Chapter 42 - Coffins
Talmud hadn’t returned by dawn, they spent the night making their plans, and went to sleep knowing that their lives were in the hands of this strange Arab. Their slumber was light but undisturbed. Their hostess provided them with fine wine and a selection of exotic cheeses. She offered fresh fruit and an array of flavorful dishes that were unfamiliar but enchanting. They thanked her with sincerity, and she seemed pleased. They felt the slight burn of their thirst, but at least their belly’s were full.
Talmud returned past nightfall, and he looked both tired and irritated. His wife soothed and fluttered until he finally landed a gentle kiss on her forehead that made her visibly relaxed. She knew her husband, and how to manipulate him into a softer mood.
“I’m sorry to inconvenience you Sahib, but we will have to leave at dawn. The blacksmith tried to cut corners and forced me to threaten his person and shorten his tongue, but I promise you by the light of the desert we will leave tomorrow,” they found his earnest intensity disconcerting.
Talmud woke them before dawn, and his wife treated them as honored guests departing the house of a dear friend. They rarely received such courtesy from humans. It made them worry instead of easing their minds. They found it hard to allow themselves an open-minded view of the situation when all of them found trust difficult.
The three wooden boxes stood ready in the front of the house. Lined with goose feathers and silks, they sealed tightly. Air holes drilled into the sides were inconspicuous and covered with a dark, dense fabric on the inside. Marcus inspected the boxes created according to his specifications. Metal hinges graced the sides, and they were iron bound with several discreet locking mechanisms to keep the lids sealed. The boxes resembled nice but large traveling chests, rather than coffins.
“Well done, Talmud,” Marcus praised when he sensed the silent approach of the large man behind him. Talmud smiled when his attempt to sneak up on Marcus failed, his amusement at his discovery reassured Marcus. Talmud was an odd man.
Marcus asked Alena to choose a box, and without a word, she cast a single glance at Marcus which revealed her unease; she lifted herself over the side in her dark shirt and pants. Talmud averted his eyes from the attire his religion would mark as indecent for a woman and gave them their privacy. Marcus chose their clothes because they didn’t know what to expect, and he closed the lid with great care. His worry showed in his eyes, but they made their choice, and this was the only way they could travel in the desert and survive.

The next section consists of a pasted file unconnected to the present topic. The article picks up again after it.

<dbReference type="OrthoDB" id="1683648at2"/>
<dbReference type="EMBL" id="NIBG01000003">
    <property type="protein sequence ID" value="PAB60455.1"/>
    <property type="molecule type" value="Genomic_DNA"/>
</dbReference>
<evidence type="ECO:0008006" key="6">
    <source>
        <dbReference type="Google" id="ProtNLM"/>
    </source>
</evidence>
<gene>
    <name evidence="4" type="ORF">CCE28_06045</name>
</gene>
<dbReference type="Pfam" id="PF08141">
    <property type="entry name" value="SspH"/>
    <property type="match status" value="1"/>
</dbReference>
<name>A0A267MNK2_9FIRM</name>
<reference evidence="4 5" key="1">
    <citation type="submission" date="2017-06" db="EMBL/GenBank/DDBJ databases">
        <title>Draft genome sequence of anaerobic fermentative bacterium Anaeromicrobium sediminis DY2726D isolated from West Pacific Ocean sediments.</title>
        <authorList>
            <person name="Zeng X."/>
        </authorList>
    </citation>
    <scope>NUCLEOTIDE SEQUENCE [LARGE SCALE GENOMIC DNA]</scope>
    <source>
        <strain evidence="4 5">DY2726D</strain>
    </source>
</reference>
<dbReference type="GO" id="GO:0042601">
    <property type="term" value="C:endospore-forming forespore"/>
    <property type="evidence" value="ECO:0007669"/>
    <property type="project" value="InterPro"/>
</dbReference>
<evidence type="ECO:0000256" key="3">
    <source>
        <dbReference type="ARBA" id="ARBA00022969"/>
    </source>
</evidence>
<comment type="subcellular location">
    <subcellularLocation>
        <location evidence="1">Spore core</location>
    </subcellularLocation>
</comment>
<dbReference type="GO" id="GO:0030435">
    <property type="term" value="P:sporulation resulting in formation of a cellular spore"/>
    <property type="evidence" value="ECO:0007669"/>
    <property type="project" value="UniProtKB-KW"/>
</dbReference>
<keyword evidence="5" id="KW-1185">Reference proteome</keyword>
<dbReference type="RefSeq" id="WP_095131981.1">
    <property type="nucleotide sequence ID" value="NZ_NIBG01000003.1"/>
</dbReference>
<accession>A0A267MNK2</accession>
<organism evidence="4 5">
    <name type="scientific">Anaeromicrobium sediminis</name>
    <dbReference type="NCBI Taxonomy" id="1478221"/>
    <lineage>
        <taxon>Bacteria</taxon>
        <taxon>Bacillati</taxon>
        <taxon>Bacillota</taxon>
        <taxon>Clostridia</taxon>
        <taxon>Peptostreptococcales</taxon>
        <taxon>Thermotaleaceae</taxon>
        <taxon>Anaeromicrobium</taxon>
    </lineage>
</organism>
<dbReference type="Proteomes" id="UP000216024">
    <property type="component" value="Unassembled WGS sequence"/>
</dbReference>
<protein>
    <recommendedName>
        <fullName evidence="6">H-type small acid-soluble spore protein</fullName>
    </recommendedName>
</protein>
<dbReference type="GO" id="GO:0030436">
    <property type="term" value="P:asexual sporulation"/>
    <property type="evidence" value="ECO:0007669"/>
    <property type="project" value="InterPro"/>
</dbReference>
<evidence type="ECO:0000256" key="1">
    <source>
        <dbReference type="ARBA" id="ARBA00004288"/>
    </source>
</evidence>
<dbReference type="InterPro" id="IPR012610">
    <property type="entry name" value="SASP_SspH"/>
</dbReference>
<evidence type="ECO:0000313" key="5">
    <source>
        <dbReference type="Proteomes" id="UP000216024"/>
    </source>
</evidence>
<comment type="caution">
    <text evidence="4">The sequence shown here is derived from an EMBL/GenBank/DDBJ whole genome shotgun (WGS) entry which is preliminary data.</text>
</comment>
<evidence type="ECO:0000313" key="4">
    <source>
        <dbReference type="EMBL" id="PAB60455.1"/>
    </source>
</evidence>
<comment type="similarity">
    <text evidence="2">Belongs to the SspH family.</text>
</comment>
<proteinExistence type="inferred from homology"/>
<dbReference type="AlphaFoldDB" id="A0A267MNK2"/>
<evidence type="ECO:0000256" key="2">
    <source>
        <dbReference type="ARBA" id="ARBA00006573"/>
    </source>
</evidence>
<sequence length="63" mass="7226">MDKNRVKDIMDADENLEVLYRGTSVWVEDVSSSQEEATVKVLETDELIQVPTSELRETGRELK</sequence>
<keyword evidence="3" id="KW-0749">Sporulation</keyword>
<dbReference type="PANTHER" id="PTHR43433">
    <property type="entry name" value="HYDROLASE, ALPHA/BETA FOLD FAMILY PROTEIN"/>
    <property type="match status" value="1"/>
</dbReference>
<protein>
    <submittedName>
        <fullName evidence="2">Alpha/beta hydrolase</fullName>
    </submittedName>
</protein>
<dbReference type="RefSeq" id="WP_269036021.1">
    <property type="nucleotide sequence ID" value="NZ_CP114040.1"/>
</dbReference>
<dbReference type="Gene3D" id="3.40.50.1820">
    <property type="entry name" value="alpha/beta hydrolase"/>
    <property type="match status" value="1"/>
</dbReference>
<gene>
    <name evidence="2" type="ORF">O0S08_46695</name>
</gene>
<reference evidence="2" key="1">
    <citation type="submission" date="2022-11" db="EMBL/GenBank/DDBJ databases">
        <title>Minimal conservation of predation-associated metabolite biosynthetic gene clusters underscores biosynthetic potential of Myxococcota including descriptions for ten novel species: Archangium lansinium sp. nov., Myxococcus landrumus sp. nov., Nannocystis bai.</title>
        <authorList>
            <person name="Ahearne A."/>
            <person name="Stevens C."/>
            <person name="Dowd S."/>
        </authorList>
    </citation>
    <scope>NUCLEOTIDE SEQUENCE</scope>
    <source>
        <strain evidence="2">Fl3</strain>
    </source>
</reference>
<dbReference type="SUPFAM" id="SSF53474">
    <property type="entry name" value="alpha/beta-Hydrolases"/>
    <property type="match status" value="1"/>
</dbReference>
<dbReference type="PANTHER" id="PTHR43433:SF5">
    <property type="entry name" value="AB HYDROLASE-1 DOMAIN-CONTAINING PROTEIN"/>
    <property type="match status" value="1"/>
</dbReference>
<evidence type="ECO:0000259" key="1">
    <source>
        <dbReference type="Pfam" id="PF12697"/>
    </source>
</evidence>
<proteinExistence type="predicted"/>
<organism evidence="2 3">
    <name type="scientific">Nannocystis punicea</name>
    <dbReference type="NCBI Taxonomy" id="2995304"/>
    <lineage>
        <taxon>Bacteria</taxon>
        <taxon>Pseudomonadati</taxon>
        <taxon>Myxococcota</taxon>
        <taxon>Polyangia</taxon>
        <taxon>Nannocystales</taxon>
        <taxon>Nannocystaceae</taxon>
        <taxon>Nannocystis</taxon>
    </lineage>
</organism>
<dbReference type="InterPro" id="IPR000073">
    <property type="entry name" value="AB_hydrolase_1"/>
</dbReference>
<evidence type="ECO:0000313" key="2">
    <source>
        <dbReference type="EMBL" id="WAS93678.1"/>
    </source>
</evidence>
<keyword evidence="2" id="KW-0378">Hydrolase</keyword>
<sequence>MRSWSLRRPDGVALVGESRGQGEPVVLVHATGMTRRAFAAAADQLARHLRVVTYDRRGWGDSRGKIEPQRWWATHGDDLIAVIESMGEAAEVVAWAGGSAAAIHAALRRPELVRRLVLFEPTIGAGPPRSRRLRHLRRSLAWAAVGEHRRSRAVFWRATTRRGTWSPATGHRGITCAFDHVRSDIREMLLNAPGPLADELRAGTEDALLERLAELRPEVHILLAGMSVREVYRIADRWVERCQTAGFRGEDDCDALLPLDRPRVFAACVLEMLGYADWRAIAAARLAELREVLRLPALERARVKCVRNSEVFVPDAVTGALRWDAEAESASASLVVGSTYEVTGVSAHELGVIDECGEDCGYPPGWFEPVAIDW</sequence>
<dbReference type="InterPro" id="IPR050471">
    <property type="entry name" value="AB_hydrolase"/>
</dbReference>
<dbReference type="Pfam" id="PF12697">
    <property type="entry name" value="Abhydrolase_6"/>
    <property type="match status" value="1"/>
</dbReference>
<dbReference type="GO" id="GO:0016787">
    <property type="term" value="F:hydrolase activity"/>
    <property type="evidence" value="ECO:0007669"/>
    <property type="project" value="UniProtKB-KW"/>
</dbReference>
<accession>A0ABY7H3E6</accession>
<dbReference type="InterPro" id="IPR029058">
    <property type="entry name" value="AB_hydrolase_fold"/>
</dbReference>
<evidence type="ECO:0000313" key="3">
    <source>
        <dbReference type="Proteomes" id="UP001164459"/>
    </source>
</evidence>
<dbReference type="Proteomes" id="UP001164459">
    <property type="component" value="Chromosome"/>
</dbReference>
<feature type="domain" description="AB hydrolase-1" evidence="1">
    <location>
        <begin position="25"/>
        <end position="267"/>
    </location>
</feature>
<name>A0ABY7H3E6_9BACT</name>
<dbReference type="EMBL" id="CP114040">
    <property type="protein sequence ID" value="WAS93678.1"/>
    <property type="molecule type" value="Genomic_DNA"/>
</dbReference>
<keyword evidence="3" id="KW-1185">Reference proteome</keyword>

Rowan lowered herself into the second box, and her fear of small dark places made her breathing labored. He glanced at her with concern, but the intense look in his eyes made her breathing even more unsteady.
“Did I mention I don’t like enclosed spaces?” Rowan asked to distract herself from his face so close to hers. Marcus smiled with more confidence than he felt, and his smile made her knees weak, something she thought an old wives’ tale.
“You’re safe,” Marcus assured with a gentle touch to her forehead that settled her fear. She’d never been this close to him before, not face to face and she a strange feeling made it seem as if something shifting in her chest. He closed the box just as Talmud returned.
“No one must see us or know of our presence. You must never open these boxes during the day,” Marcus instructed while allowing his countenance to betray some of what he was and it promised vengeance if Talmud betrayed their trust. Talmud took no offense because he understood Marcus’s sense of family, and his face revealed only unease at this glimpse of what lay beneath, but no fear of Marcus. He nodded his understanding and carefully locked the box.